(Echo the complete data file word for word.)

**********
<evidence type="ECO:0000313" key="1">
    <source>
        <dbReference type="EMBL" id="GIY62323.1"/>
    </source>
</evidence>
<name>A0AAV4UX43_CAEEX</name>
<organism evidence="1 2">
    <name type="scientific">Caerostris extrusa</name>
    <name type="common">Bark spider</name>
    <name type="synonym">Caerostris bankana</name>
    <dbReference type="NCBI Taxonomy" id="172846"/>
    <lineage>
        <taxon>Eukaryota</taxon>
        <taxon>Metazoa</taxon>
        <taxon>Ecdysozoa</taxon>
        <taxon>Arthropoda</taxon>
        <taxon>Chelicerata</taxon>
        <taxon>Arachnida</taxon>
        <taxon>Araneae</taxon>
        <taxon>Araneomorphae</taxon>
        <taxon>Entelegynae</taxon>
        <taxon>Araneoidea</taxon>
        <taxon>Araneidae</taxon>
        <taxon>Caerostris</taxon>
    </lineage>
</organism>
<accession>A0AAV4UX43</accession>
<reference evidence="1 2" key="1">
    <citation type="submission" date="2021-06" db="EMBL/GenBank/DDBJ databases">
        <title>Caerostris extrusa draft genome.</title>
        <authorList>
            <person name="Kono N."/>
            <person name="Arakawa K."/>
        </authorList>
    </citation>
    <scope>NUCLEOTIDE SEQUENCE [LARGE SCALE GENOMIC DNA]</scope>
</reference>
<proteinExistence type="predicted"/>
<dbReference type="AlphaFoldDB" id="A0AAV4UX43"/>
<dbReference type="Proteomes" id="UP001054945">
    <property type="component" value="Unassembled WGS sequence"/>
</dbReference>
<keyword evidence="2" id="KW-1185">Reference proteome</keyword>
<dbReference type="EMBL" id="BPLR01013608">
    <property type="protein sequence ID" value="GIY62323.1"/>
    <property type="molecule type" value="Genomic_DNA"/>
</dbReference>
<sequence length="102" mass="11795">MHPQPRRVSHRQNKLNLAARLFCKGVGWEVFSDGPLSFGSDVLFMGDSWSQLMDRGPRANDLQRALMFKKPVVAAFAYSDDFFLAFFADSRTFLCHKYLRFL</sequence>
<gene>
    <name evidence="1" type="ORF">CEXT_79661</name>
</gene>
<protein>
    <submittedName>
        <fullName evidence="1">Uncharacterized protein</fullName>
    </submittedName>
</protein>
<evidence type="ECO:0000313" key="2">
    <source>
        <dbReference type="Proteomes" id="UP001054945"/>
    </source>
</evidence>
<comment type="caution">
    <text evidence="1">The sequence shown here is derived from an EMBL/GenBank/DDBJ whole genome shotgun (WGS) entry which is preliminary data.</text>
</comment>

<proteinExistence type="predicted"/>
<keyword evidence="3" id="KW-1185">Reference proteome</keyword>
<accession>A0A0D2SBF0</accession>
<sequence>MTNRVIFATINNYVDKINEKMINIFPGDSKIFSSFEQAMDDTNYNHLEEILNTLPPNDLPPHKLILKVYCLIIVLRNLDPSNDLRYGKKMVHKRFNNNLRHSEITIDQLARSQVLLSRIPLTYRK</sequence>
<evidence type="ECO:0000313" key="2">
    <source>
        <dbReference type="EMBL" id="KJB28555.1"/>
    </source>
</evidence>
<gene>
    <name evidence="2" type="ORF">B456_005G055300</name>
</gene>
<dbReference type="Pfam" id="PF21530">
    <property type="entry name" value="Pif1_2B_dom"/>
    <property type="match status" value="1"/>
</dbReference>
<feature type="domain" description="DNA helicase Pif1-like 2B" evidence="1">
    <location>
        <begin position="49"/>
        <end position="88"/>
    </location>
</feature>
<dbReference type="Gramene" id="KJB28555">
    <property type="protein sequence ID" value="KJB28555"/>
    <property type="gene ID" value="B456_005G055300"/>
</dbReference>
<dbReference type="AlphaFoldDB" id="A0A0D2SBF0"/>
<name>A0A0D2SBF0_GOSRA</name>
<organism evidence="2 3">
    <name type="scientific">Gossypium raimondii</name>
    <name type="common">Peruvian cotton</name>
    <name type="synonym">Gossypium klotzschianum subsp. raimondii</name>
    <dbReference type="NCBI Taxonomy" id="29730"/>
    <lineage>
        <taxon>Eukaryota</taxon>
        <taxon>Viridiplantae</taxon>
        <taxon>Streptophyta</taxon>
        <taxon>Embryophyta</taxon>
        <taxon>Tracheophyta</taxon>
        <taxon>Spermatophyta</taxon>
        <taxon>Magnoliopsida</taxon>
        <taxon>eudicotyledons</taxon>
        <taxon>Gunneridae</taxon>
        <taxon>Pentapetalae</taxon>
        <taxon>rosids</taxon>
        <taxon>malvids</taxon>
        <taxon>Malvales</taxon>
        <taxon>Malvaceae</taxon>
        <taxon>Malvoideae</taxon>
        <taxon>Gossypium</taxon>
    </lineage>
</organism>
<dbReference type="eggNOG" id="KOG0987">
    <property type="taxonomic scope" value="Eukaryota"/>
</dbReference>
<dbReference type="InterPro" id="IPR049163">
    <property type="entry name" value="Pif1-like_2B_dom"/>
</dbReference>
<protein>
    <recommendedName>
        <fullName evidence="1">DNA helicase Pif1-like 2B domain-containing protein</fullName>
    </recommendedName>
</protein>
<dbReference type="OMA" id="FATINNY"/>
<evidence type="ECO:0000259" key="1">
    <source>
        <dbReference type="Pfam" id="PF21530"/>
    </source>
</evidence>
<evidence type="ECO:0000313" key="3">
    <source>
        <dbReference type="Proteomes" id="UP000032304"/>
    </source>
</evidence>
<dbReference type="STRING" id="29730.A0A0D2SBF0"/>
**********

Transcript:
<evidence type="ECO:0000313" key="1">
    <source>
        <dbReference type="EMBL" id="GIY62323.1"/>
    </source>
</evidence>
<name>A0AAV4UX43_CAEEX</name>
<organism evidence="1 2">
    <name type="scientific">Caerostris extrusa</name>
    <name type="common">Bark spider</name>
    <name type="synonym">Caerostris bankana</name>
    <dbReference type="NCBI Taxonomy" id="172846"/>
    <lineage>
        <taxon>Eukaryota</taxon>
        <taxon>Metazoa</taxon>
        <taxon>Ecdysozoa</taxon>
        <taxon>Arthropoda</taxon>
        <taxon>Chelicerata</taxon>
        <taxon>Arachnida</taxon>
        <taxon>Araneae</taxon>
        <taxon>Araneomorphae</taxon>
        <taxon>Entelegynae</taxon>
        <taxon>Araneoidea</taxon>
        <taxon>Araneidae</taxon>
        <taxon>Caerostris</taxon>
    </lineage>
</organism>
<accession>A0AAV4UX43</accession>
<reference evidence="1 2" key="1">
    <citation type="submission" date="2021-06" db="EMBL/GenBank/DDBJ databases">
        <title>Caerostris extrusa draft genome.</title>
        <authorList>
            <person name="Kono N."/>
            <person name="Arakawa K."/>
        </authorList>
    </citation>
    <scope>NUCLEOTIDE SEQUENCE [LARGE SCALE GENOMIC DNA]</scope>
</reference>
<proteinExistence type="predicted"/>
<dbReference type="AlphaFoldDB" id="A0AAV4UX43"/>
<dbReference type="Proteomes" id="UP001054945">
    <property type="component" value="Unassembled WGS sequence"/>
</dbReference>
<keyword evidence="2" id="KW-1185">Reference proteome</keyword>
<dbReference type="EMBL" id="BPLR01013608">
    <property type="protein sequence ID" value="GIY62323.1"/>
    <property type="molecule type" value="Genomic_DNA"/>
</dbReference>
<sequence length="102" mass="11795">MHPQPRRVSHRQNKLNLAARLFCKGVGWEVFSDGPLSFGSDVLFMGDSWSQLMDRGPRANDLQRALMFKKPVVAAFAYSDDFFLAFFADSRTFLCHKYLRFL</sequence>
<gene>
    <name evidence="1" type="ORF">CEXT_79661</name>
</gene>
<protein>
    <submittedName>
        <fullName evidence="1">Uncharacterized protein</fullName>
    </submittedName>
</protein>
<evidence type="ECO:0000313" key="2">
    <source>
        <dbReference type="Proteomes" id="UP001054945"/>
    </source>
</evidence>
<comment type="caution">
    <text evidence="1">The sequence shown here is derived from an EMBL/GenBank/DDBJ whole genome shotgun (WGS) entry which is preliminary data.</text>
</comment>

<proteinExistence type="predicted"/>
<keyword evidence="3" id="KW-1185">Reference proteome</keyword>
<accession>A0A0D2SBF0</accession>
<sequence>MTNRVIFATINNYVDKINEKMINIFPGDSKIFSSFEQAMDDTNYNHLEEILNTLPPNDLPPHKLILKVYCLIIVLRNLDPSNDLRYGKKMVHKRFNNNLRHSEITIDQLARSQVLLSRIPLTYRK</sequence>
<evidence type="ECO:0000313" key="2">
    <source>
        <dbReference type="EMBL" id="KJB28555.1"/>
    </source>
</evidence>
<gene>
    <name evidence="2" type="ORF">B456_005G055300</name>
</gene>
<dbReference type="Pfam" id="PF21530">
    <property type="entry name" value="Pif1_2B_dom"/>
    <property type="match status" value="1"/>
</dbReference>
<feature type="domain" description="DNA helicase Pif1-like 2B" evidence="1">
    <location>
        <begin position="49"/>
        <end position="88"/>
    </location>
</feature>
<dbReference type="Gramene" id="KJB28555">
    <property type="protein sequence ID" value="KJB28555"/>
    <property type="gene ID" value="B456_005G055300"/>
</dbReference>
<dbReference type="AlphaFoldDB" id="A0A0D2SBF0"/>
<name>A0A0D2SBF0_GOSRA</name>
<organism evidence="2 3">
    <name type="scientific">Gossypium raimondii</name>
    <name type="common">Peruvian cotton</name>
    <name type="synonym">Gossypium klotzschianum subsp. raimondii</name>
    <dbReference type="NCBI Taxonomy" id="29730"/>
    <lineage>
        <taxon>Eukaryota</taxon>
        <taxon>Viridiplantae</taxon>
        <taxon>Streptophyta</taxon>
        <taxon>Embryophyta</taxon>
        <taxon>Tracheophyta</taxon>
        <taxon>Spermatophyta</taxon>
        <taxon>Magnoliopsida</taxon>
        <taxon>eudicotyledons</taxon>
        <taxon>Gunneridae</taxon>
        <taxon>Pentapetalae</taxon>
        <taxon>rosids</taxon>
        <taxon>malvids</taxon>
        <taxon>Malvales</taxon>
        <taxon>Malvaceae</taxon>
        <taxon>Malvoideae</taxon>
        <taxon>Gossypium</taxon>
    </lineage>
</organism>
<dbReference type="eggNOG" id="KOG0987">
    <property type="taxonomic scope" value="Eukaryota"/>
</dbReference>
<dbReference type="InterPro" id="IPR049163">
    <property type="entry name" value="Pif1-like_2B_dom"/>
</dbReference>
<protein>
    <recommendedName>
        <fullName evidence="1">DNA helicase Pif1-like 2B domain-containing protein</fullName>
    </recommendedName>
</protein>
<dbReference type="OMA" id="FATINNY"/>
<evidence type="ECO:0000259" key="1">
    <source>
        <dbReference type="Pfam" id="PF21530"/>
    </source>
</evidence>
<evidence type="ECO:0000313" key="3">
    <source>
        <dbReference type="Proteomes" id="UP000032304"/>
    </source>
</evidence>
<dbReference type="STRING" id="29730.A0A0D2SBF0"/>